Kumar Sangakkara's 192 was the big difference between the scripts in Brisbane and Hobart but Sri Lanka were denied a fairytale ending as Brett Lee grabbed four wickets and Australia secured a 2-0 series victory with their 14th consecutive Test win. Despite a collapse early in the morning when Sri Lanka lost 5 for 25, Sangakkara gave Australia a few nervous moments with an audacious assault that only ended with an unfortunate umpiring call shortly before lunch.
It is hard to predict how close Sri Lanka would have come to the record 507 they needed to win had Sangakkara stayed at the crease, but the way he was playing he just might have got them home. He could have given up once Lee and Mitchell Johnson sparked the early crashes but instead Sangakkara simply altered his game plan and formed a 74-run stand with Lasith Malinga.
Sadly for the visitors Sangakkara was denied his third double-century for 2007 when he tried to hook Stuart Clark and the ball flew off his shoulder to Ricky Ponting at slip. Rudi Koertzen agreed with the Australians that there was some bat involved but Sangakkara, and the replays, knew that was not the case. It was a disappointing finish to a superb display from Sangakkara, who blasted 27 fours and one six in his remarkable innings.
Once he found himself with the tail, Sangakkara refused singles off the first few balls of overs and then when the field came in, he reverted to one-day mode with some clean strikes over the off side. There were a few streaky shots too - thick edges flew to vacant spaces and not everything came off the middle - but it was a courageous fightback from a Sri Lanka outfit that desperately needed some spark.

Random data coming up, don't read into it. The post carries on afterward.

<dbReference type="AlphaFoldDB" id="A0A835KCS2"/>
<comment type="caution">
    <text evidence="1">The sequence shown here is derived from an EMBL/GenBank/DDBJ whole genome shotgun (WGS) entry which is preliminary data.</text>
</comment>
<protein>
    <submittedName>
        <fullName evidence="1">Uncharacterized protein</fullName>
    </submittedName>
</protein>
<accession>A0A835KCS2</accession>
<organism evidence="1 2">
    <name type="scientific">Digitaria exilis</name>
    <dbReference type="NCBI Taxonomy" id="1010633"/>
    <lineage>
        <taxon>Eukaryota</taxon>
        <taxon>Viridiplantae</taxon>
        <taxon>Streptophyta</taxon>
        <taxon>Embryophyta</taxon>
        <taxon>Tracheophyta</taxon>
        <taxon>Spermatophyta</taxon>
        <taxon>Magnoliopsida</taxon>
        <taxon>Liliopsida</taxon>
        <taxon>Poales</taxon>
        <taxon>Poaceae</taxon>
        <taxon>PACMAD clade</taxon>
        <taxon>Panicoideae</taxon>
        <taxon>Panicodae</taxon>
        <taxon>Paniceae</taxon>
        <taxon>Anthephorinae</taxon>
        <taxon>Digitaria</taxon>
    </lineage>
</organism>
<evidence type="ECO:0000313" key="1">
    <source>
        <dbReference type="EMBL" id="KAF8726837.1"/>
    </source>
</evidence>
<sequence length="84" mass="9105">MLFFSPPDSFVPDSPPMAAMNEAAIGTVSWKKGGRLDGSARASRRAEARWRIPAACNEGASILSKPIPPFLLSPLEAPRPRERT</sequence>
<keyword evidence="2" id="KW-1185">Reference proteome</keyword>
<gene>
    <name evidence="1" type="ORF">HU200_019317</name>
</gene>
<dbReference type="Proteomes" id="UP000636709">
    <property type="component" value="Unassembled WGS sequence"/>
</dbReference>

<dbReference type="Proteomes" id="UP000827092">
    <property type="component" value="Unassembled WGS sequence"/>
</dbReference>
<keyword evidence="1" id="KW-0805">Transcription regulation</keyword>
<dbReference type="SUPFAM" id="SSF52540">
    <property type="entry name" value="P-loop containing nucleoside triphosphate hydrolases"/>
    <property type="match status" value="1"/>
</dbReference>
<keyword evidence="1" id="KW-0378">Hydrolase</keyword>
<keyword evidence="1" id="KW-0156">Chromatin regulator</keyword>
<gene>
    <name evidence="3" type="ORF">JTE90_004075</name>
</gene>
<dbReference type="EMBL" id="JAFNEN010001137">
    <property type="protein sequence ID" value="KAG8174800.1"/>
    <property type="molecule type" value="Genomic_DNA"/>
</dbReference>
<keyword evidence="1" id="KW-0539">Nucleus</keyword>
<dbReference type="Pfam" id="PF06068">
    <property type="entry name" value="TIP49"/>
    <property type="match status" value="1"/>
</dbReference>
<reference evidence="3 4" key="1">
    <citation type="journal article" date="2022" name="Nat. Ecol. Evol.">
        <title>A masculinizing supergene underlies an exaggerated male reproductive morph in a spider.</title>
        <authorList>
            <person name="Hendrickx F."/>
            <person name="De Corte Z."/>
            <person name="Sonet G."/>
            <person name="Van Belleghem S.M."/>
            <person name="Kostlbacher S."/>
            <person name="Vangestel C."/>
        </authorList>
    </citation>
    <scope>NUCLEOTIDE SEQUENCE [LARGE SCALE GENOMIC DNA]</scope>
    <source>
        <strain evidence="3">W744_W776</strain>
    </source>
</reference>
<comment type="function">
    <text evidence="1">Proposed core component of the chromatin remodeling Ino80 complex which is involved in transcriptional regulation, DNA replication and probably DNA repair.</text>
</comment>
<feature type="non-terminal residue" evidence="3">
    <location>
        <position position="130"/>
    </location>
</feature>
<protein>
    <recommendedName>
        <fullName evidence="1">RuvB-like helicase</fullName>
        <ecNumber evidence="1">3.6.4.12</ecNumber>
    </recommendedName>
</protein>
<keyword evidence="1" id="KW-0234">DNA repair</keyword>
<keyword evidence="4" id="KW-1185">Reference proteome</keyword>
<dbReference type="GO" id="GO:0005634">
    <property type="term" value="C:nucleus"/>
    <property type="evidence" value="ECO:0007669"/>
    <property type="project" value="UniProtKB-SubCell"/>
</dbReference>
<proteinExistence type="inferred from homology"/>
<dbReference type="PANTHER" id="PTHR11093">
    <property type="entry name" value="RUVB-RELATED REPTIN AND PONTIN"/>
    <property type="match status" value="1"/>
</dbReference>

In the end his assault did not affect the outcome but it let him register the highest score by a Sri Lankan in Test in Australia, beating Aravanda de Silva's 167 in 1989-90, and the highest score in a Test at Bellerive, passing Michael Slater's 168 in 1993-94. It also gave Sangakkara 677 runs for the 2007 calendar year at a phenomenal average of 225.66.
A few late fireworks from Malinga (42 not out) and Muttiah Muralitharan followed - Malinga clubbed three sixes, all off Clark - but Lee finished the job by rattling Muralitharan's stumps and confirming the 96-run victory. Lee's 4 for 87 gave him eight wickets for the match, 16 for the series, the Man-of-the-Match title, the Player-of-the-Series award, and the respect of anyone who believed he could not step into the spearhead's role in the absence of Glenn McGrath.
Fittingly it had been Lee who started the procession earlier in the day - not for the first time this series - by breaking Sangakkara's 107-run partnership with Sanath Jayasuriya. Australia were just at the point where Ricky Ponting might once have looked imploringly to McGrath or Shane Warne, when Lee switched to over the wicket and troubled Jayasuriya, who tried to cut too close to his body and was caught behind for 45.
Sparked by Lee, Australia's attack suddenly became deadly. Johnson found Chamara Silva's edge to slip and had Prasanna Jayawardene lbw leaving a good inswinger first ball. Like Lee on the fourth day, Johnson missed the hat-trick - he slipped it down leg side against Farveez Maharoof - but the script had nearly been finalised.
After Maharoof was run out due to his runner's incompetence in the first innings he had nobody to blame but himself for his dismissal for 4 in the second. Stuart MacGill, who had struggled on the fourth day, dropped one short and Maharoof miscued his pull over mid on, where Lee ran back and took a well judged catch.
Dilhara Fernando followed with a poor piece of running from his first ball. He clipped Clark through midwicket and scored an easy two but Sangakkara wanted the strike and Rhett Lockyear, the Tasmania player who was substituting for Andrew Symonds, provided an excellent throw from the deep to have Fernando caught short attempting the third.
From there it looked like it would be downhill for Sri Lanka. Sangakkara disagreed and gave Australia's new attack a thorough examination in their second Test as a unit. Again they passed the test, maintaining Australia's dominance and their hope of breaking the record of 16 straight Test wins.
Brydon Coverdale is an editorial assistant at Cricinfo